Gore Vidal and Orson Welles Play Warhammer

GORE: The unfed mind devours itself. With a successful casting roll of six — ah, there — my Grey Seer unleashes Vermintide, and a horde of voracious Skaven roll across the field of battle, caring not for what they eat, so long as there is eating to be had.

ORSON: Always the vulgarian, never the esthete. If that remark was directed at me, I can only say that I hope someday to see you become an individual. No man who is afraid of dinner can ever amount to more than a mere representative of type.

ORSON [darkly, after a successfully-cast Arcane Bolt from Vidal’s Chaos Sorcerer Lord]: Gore indeed.

ORSON: I have only had one real enemy in life that I know about, and that is John Houseman. Everything begins and ends with the hostility behind that ministerial benevolence. [Rolling unsuccessfully for charge on The Great Unclean One] Now I have two: John Houseman and the Great Horned Rat.

ORSON [impatiently]: Anybody can hold an objective with a pair of Giant Cave Squigs and a Bad Moon Rising, just as anybody can make a movie with a pair of scissors and a two-inch lens. A long-playing full shot, that’s something only a man and a director can do. You’ve got to measure for movement from the center of the base, Gore, not from any damn point on the model closest to hand. Anchor the movement to something real. That’s the difference between a battle and a couple of grown men waving figurines about.

GORE: As societies grow decadent, the language grows decadent, too. Words are used to disguise, not to illuminate, action: you liberate a city by destroying it. Words are to confuse, so that at election time people will solemnly vote against their own interests. That’s five VPs to me for defeating the Poxbringer, Herald of Nurgle—

ORSON: Don’t be ridiculous. Sloppity Bilepiper still controls the objective. The Victory Points are mine.

GORE: According to the Victory Objectives, yes. But with the Clash of Titans auxiliary roll, I gain five points for killing a hero or monster.

ORSON: A hysterical and illiterate claim. Poxbringer is neither a monster nor a hero.

GORE: A named character, with specific abilities wielded at the start of hero phase, and a wizard to boot, not a hero? You’d better check your warscroll, Orson.

ORSON: Impossible — meaningless — get me a jury and show me how you can claim a herald can simultaneously inhabit the category of hero. Does the Herald in Othello follow his announcement of the general’s wedding-feast by taking over the action of the play? Is it Othello, The Herald of Venice?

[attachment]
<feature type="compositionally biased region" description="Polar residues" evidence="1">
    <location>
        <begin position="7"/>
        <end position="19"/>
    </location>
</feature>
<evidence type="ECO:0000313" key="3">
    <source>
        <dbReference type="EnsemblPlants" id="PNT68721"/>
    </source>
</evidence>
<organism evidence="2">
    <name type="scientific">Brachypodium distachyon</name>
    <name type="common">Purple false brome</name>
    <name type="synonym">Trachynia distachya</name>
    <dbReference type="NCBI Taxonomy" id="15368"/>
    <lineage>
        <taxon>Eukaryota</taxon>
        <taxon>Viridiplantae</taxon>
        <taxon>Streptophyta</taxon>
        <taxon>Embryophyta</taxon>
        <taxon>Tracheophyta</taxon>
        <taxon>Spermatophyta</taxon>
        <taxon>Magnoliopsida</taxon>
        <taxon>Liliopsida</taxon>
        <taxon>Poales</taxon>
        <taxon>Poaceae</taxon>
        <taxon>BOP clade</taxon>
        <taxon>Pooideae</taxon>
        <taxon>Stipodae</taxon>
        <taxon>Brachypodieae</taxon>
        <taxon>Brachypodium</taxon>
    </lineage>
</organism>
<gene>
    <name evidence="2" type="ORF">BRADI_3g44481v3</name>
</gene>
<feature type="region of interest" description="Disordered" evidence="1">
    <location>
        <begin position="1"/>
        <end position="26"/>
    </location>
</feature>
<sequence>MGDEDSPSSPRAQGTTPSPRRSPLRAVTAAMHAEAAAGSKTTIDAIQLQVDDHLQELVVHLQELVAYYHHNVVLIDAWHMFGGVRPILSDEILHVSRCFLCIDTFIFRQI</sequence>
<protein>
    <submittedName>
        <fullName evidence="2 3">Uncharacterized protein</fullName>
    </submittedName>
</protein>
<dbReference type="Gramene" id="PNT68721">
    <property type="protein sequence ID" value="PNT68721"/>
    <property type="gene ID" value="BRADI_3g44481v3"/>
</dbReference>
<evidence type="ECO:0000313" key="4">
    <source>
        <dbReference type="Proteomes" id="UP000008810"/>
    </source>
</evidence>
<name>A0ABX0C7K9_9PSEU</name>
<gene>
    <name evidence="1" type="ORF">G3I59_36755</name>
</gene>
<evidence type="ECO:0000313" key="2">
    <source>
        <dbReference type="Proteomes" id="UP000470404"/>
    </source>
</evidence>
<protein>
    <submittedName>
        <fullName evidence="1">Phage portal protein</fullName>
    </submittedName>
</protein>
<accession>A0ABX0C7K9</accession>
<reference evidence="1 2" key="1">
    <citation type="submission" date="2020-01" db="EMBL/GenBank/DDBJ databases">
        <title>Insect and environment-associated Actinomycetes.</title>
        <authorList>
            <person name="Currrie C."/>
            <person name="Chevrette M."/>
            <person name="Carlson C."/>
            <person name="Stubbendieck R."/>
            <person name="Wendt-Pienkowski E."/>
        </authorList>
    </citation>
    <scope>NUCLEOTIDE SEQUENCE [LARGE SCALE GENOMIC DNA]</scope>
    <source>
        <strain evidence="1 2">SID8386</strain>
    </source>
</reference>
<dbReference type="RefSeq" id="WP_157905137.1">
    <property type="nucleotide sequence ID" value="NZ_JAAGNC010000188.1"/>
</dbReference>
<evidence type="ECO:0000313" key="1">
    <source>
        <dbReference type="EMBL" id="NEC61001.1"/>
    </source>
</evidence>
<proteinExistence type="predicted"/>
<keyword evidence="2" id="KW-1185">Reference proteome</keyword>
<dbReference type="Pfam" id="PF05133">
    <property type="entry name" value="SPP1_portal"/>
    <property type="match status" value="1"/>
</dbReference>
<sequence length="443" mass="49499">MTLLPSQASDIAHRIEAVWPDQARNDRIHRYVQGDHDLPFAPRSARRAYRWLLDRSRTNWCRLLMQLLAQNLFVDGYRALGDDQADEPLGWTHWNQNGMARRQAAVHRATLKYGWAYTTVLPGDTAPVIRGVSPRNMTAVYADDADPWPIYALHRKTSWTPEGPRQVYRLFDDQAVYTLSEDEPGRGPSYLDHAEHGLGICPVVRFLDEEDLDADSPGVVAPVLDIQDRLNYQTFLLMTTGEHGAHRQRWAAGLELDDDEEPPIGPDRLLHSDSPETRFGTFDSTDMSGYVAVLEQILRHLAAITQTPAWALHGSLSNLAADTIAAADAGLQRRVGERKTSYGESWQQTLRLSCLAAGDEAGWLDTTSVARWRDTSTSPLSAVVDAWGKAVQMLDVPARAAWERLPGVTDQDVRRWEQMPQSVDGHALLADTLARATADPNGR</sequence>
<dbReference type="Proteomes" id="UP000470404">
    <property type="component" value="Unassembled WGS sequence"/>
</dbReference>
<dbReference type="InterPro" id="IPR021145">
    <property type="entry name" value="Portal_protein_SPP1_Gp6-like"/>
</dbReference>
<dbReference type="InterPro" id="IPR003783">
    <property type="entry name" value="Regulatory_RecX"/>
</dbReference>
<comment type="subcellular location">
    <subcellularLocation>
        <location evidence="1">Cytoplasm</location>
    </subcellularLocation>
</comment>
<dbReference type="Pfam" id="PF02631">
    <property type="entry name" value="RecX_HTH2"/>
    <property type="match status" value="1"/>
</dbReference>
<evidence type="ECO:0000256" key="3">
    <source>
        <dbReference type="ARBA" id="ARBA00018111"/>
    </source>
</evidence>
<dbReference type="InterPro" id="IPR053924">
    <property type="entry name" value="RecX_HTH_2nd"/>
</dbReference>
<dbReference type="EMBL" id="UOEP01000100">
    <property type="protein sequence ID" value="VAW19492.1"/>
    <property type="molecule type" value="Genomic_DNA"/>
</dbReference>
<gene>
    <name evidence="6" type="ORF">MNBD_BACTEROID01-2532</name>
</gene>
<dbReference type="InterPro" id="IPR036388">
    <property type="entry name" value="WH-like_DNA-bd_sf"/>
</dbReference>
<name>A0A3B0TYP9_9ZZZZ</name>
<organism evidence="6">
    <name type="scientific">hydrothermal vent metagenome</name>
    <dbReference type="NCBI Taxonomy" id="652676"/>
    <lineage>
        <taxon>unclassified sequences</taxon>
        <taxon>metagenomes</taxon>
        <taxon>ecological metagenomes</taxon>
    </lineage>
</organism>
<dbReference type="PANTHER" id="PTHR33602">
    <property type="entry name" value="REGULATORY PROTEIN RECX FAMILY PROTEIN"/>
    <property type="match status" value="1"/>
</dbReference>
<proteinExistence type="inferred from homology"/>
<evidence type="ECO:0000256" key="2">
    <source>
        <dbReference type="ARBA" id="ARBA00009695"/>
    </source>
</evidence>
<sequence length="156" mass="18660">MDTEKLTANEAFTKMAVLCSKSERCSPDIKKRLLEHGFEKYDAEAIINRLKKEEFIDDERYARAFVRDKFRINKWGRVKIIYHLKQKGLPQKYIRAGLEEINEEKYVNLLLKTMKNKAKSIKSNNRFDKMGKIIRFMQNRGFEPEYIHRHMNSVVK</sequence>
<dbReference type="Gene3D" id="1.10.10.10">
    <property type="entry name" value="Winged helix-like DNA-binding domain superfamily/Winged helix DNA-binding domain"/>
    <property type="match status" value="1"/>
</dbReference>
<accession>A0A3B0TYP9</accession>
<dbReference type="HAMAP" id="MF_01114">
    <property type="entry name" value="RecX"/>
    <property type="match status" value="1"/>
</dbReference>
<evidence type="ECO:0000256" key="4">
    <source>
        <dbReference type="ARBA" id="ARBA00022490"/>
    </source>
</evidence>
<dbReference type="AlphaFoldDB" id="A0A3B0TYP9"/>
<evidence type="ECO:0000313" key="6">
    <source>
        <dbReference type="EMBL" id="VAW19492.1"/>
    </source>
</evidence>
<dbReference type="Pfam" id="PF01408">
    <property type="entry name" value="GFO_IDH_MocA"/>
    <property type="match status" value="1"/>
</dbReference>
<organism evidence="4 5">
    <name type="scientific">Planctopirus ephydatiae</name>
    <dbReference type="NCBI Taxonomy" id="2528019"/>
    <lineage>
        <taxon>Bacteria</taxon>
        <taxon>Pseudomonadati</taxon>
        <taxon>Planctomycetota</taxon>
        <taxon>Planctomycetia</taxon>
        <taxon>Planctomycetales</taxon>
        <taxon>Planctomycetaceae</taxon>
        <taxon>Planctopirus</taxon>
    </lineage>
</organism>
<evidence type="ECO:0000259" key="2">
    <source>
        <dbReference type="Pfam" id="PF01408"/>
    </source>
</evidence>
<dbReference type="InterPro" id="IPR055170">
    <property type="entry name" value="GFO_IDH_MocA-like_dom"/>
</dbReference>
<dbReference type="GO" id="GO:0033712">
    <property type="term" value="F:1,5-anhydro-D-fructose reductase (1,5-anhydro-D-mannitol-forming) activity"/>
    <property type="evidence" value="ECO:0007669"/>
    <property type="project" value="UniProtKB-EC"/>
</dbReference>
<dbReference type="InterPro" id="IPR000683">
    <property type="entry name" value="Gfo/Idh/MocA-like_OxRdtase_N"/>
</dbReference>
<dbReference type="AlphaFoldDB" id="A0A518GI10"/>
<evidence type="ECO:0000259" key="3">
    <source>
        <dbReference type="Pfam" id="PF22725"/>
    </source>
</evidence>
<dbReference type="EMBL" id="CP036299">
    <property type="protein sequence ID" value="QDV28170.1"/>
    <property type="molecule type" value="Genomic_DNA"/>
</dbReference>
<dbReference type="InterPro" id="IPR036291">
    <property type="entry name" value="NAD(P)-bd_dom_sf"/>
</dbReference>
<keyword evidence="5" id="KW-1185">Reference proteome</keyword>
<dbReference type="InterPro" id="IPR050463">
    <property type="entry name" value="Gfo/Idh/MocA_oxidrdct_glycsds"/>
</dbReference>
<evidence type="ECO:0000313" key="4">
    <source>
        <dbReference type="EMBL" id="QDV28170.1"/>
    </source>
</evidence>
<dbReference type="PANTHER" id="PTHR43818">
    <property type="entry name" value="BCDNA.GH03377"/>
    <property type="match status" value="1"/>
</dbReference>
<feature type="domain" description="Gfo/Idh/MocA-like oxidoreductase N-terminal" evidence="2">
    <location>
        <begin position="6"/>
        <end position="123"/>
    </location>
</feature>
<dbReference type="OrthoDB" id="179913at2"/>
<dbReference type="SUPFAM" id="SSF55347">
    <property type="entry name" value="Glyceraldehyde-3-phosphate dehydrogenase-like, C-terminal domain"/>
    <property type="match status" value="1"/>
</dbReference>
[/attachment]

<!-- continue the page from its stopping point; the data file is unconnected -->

GORE: It’s in the list of keywords. Your attachment to sentiment is getting in the way of your talents, just as it did on The Other Side of the Wind. See, right there: Chaos, Daemon, Plaguebearer, Nurgle, Hero, Poxbringer, Herald of Nurgle. Five points.

ORSON: I’m right about Othello, and I’m right about life. I’m right in every meaningful interpretation of the term. Spiritually, morally, meta-morally, and so on.

GORE: Five points, Orson.

ORSON: You’ve misread the Auxiliary Objectives as badly as you’ve misread Apuleius. It’s five points for killing an enemy general with a Hero or Monster, and my Rotigus hasn’t a scratch on him.

ORSON [Meditatively]: The reason Maggotkin of Nurgle are the only completely good thing about Warhammer — the only moral choice for anyone wishing to play the Great Game — they are the only faction possessed of a sense of humor. I mean humor, in the truest sense of the word. The Gloomspite Gitz are merely ludicrous, the Skaven beneath contempt, the Hedonites of Slaanesh terrified of pleasure and desperate to mask their terror with overindulgence, but those who follow Nurgle find real satisfaction, carry real weight, find the mark between comedy and tragedy and tread to its full depths. Their faults are small, but their goodness is like bread, like wine, like newly-turned soil. They are farmer-kings, and any battle that does not result in their ultimate victory is a disaster. They are life itself. “Banish fat Nurgle, and banish life itself.” They do not know disgrace. Unlike every other deployment in service of the Chaos gods, they are not murderers. They are only as moral, or immoral, as May. Nurgle is generous, capacious, nurturing, unafraid of either death or life — most men are afraid of life, Gore, you chief among them, you quake in terror at the prospect of being forced to reckon with it — and unafraid of the belly, the gut, where resolve and shit and reality are ever-brewn by flesh. Never fear the flesh, Vidal, and you’ll learn true vitality. Not merely Disgusting Resilience — though I’ll thank you to remove those wound-counts from the score, as I’ve rolled 5+ for my Putrid Blightkings and negated all wounds — but vitality, appetite, the pleasure that comes from satisfying an honest desire, like smelling roast pork on a hot day. Falstaff knew it. Eisenstein knew it, but only in pieces. And the sons of Nurgle know it. And I know it. No rolls for Battleshock while the Glottkin holds the field, Gore my boy.